Our cooperation in the field of education continues, including through providing scholarships of the Russian Government to those willing to receive higher education in a number of professional fields of relevance to development of Nepalese society and economy. At present more than 25 such scholarships are provided to Nepal annually. However currently many institutions of  higher learning in Russia have arrangements for accepting foreign students on commercial basis as well. I know about young Nepalese availing of the opportunities of either kind with pleasure and success for the benefit of themselves and their country.

3. How many Nepalese went to Russian Universities and colleges in the past?

While I am not in a position to provide precise statistics, the estimate is more than 6000. May I add, that what is most important is the calibre of those graduates as highly qualified specialists and, from my personal experience of interacting with them, without visible exceptions - as superb human beings, both of which having enabled most of them to advance into the top leadership in their chosen fields to emerge  as distinguished and towering figures of intellectual, academic and political life of their country.

4. Recently Nepal’s finance minister has said that they are going to request   the Russian Federation to provide some support to start Janakpur Cigarette factory, which was constructed during the Soviet era. How do you look at it?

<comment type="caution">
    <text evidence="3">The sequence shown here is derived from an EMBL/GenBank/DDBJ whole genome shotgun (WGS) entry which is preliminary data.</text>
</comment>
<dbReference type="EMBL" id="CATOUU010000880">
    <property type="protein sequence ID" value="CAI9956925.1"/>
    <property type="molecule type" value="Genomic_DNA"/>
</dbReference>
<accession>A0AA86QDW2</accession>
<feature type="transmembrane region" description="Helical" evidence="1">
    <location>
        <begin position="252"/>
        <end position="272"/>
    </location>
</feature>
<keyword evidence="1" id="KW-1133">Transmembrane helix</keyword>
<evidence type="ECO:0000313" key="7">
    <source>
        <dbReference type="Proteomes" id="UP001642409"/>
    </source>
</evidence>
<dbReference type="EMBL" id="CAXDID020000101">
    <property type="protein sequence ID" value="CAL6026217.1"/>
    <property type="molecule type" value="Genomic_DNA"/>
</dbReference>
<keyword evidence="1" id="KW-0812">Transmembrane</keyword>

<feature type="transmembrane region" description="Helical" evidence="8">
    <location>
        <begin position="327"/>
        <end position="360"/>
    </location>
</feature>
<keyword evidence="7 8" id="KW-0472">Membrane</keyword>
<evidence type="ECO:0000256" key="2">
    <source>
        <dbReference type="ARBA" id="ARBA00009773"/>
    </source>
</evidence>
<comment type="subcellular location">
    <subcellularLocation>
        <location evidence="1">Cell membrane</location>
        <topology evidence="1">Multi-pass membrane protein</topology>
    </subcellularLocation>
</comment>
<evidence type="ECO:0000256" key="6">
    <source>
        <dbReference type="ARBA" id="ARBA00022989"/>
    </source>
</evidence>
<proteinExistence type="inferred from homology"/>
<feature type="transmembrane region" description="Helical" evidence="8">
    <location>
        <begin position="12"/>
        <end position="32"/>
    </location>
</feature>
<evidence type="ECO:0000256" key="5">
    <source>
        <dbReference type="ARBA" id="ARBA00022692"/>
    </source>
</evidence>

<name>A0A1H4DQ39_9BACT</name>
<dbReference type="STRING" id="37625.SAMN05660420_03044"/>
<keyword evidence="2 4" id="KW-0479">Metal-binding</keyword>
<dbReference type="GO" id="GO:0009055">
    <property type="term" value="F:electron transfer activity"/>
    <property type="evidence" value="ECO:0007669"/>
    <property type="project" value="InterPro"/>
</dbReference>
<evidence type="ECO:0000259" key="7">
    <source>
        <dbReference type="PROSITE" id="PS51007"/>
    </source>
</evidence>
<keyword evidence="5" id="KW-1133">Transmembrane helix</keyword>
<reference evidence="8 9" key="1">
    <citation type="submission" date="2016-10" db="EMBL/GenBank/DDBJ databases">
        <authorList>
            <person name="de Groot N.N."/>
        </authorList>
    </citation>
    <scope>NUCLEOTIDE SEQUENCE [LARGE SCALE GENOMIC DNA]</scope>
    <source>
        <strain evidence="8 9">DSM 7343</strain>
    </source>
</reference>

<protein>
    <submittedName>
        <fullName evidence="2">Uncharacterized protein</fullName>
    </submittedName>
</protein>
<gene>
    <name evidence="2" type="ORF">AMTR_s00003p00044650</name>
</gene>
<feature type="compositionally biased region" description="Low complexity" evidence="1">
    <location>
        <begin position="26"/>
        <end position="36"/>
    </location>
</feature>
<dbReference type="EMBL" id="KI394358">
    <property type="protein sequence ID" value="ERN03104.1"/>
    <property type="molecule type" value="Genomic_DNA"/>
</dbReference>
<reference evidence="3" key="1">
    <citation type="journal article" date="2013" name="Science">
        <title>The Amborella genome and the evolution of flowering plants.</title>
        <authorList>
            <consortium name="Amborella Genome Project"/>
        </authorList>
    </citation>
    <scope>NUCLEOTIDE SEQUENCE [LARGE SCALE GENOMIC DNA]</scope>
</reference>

The said factory belongs to those milestones of our cooperation in the past, which were recognized as instrumental in laying down the foundations of emerging Nepalese industrial sector in the now seemingly so distant 60’s of the last century. I am quite sympathetic to the Nepalese government’s endeavors to revive it. It needs to be seen what are the feasible modalities of support in this case under the new realities of predominantly market oriented economic dynamics of the two countries. Some ongoing intergovernmental structural adjustments are also relevant in this regard.

5. Russian Federation is known for its expertise in hydropower sector and Russia had supported to construct some hydro power plants back in
1960-ies.
Is there any possibility for such projects?

The hydropower sector in my view may indeed emerge as a highly feasible field of our bilateral cooperation. It has already been realized by both the countries as reflected in establishing the Joint Interministerial Working Group by the Energy Ministries of Russia and Nepal. The said group is meant to consider among other things all relevant possibilities for developing hydropower projects with the participation of prospective Russian partners. Deputy Chairman of the State Duma (Lower house) of the Federal Assembly of the Russian Federation Mr. Valery Yazev, who is also a prominent leader of the Russian energy industry, in the course of his substantive and frank exchanges with the leaders of Nepal’s business community during his visit to Kathmandu at the head of the first ever Russian Parliamentary delegation of this level in March last year, remarked that Nepal will have to create favourable and realistically internationally competitive investment environment to attract the capital, available in Russia with big time hydropower companies, under the present day conditions of the world-wide great demand for the projects of that kind.